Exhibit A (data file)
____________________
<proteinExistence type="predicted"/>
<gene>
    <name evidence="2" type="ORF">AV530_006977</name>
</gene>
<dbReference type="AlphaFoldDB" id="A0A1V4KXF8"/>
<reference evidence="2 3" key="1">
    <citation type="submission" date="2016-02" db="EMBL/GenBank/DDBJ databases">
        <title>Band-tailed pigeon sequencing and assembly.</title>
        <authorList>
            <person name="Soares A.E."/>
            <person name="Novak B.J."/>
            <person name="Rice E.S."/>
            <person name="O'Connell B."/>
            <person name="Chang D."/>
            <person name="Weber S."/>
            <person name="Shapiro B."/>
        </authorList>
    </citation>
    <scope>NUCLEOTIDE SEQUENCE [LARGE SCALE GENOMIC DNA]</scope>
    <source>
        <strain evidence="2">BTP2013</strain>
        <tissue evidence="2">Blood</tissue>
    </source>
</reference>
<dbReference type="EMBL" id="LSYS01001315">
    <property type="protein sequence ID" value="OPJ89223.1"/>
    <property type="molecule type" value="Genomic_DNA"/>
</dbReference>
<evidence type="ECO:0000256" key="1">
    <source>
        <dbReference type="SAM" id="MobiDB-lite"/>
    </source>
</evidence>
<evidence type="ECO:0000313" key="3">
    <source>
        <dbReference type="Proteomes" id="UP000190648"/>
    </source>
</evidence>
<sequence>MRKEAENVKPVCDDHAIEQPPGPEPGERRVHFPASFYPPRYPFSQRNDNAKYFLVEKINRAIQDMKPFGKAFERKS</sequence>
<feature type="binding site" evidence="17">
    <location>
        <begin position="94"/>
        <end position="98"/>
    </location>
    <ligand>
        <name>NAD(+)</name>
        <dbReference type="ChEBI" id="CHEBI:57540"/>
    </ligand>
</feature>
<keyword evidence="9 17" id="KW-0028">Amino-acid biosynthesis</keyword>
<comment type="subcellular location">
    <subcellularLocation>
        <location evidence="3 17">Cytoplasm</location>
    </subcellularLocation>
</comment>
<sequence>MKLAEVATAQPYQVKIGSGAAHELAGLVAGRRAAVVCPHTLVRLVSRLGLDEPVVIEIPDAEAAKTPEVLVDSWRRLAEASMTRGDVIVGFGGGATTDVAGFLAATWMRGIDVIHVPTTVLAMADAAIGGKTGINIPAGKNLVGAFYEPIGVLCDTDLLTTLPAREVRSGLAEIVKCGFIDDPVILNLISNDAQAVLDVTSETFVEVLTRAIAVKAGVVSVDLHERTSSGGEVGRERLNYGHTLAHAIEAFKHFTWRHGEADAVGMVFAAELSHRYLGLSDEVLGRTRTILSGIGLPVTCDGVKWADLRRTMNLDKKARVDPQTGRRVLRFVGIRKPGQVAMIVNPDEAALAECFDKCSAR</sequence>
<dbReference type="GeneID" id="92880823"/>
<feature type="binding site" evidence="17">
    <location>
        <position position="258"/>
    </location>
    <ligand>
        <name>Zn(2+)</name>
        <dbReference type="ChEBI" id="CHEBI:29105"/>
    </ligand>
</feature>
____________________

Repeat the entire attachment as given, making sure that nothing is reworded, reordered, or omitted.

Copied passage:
<proteinExistence type="predicted"/>
<gene>
    <name evidence="2" type="ORF">AV530_006977</name>
</gene>
<dbReference type="AlphaFoldDB" id="A0A1V4KXF8"/>
<reference evidence="2 3" key="1">
    <citation type="submission" date="2016-02" db="EMBL/GenBank/DDBJ databases">
        <title>Band-tailed pigeon sequencing and assembly.</title>
        <authorList>
            <person name="Soares A.E."/>
            <person name="Novak B.J."/>
            <person name="Rice E.S."/>
            <person name="O'Connell B."/>
            <person name="Chang D."/>
            <person name="Weber S."/>
            <person name="Shapiro B."/>
        </authorList>
    </citation>
    <scope>NUCLEOTIDE SEQUENCE [LARGE SCALE GENOMIC DNA]</scope>
    <source>
        <strain evidence="2">BTP2013</strain>
        <tissue evidence="2">Blood</tissue>
    </source>
</reference>
<dbReference type="EMBL" id="LSYS01001315">
    <property type="protein sequence ID" value="OPJ89223.1"/>
    <property type="molecule type" value="Genomic_DNA"/>
</dbReference>
<evidence type="ECO:0000256" key="1">
    <source>
        <dbReference type="SAM" id="MobiDB-lite"/>
    </source>
</evidence>
<evidence type="ECO:0000313" key="3">
    <source>
        <dbReference type="Proteomes" id="UP000190648"/>
    </source>
</evidence>
<sequence>MRKEAENVKPVCDDHAIEQPPGPEPGERRVHFPASFYPPRYPFSQRNDNAKYFLVEKINRAIQDMKPFGKAFERKS</sequence>
<feature type="binding site" evidence="17">
    <location>
        <begin position="94"/>
        <end position="98"/>
    </location>
    <ligand>
        <name>NAD(+)</name>
        <dbReference type="ChEBI" id="CHEBI:57540"/>
    </ligand>
</feature>
<keyword evidence="9 17" id="KW-0028">Amino-acid biosynthesis</keyword>
<comment type="subcellular location">
    <subcellularLocation>
        <location evidence="3 17">Cytoplasm</location>
    </subcellularLocation>
</comment>
<sequence>MKLAEVATAQPYQVKIGSGAAHELAGLVAGRRAAVVCPHTLVRLVSRLGLDEPVVIEIPDAEAAKTPEVLVDSWRRLAEASMTRGDVIVGFGGGATTDVAGFLAATWMRGIDVIHVPTTVLAMADAAIGGKTGINIPAGKNLVGAFYEPIGVLCDTDLLTTLPAREVRSGLAEIVKCGFIDDPVILNLISNDAQAVLDVTSETFVEVLTRAIAVKAGVVSVDLHERTSSGGEVGRERLNYGHTLAHAIEAFKHFTWRHGEADAVGMVFAAELSHRYLGLSDEVLGRTRTILSGIGLPVTCDGVKWADLRRTMNLDKKARVDPQTGRRVLRFVGIRKPGQVAMIVNPDEAALAECFDKCSAR</sequence>
<dbReference type="GeneID" id="92880823"/>
<feature type="binding site" evidence="17">
    <location>
        <position position="258"/>
    </location>
    <ligand>
        <name>Zn(2+)</name>
        <dbReference type="ChEBI" id="CHEBI:29105"/>
    </ligand>
</feature>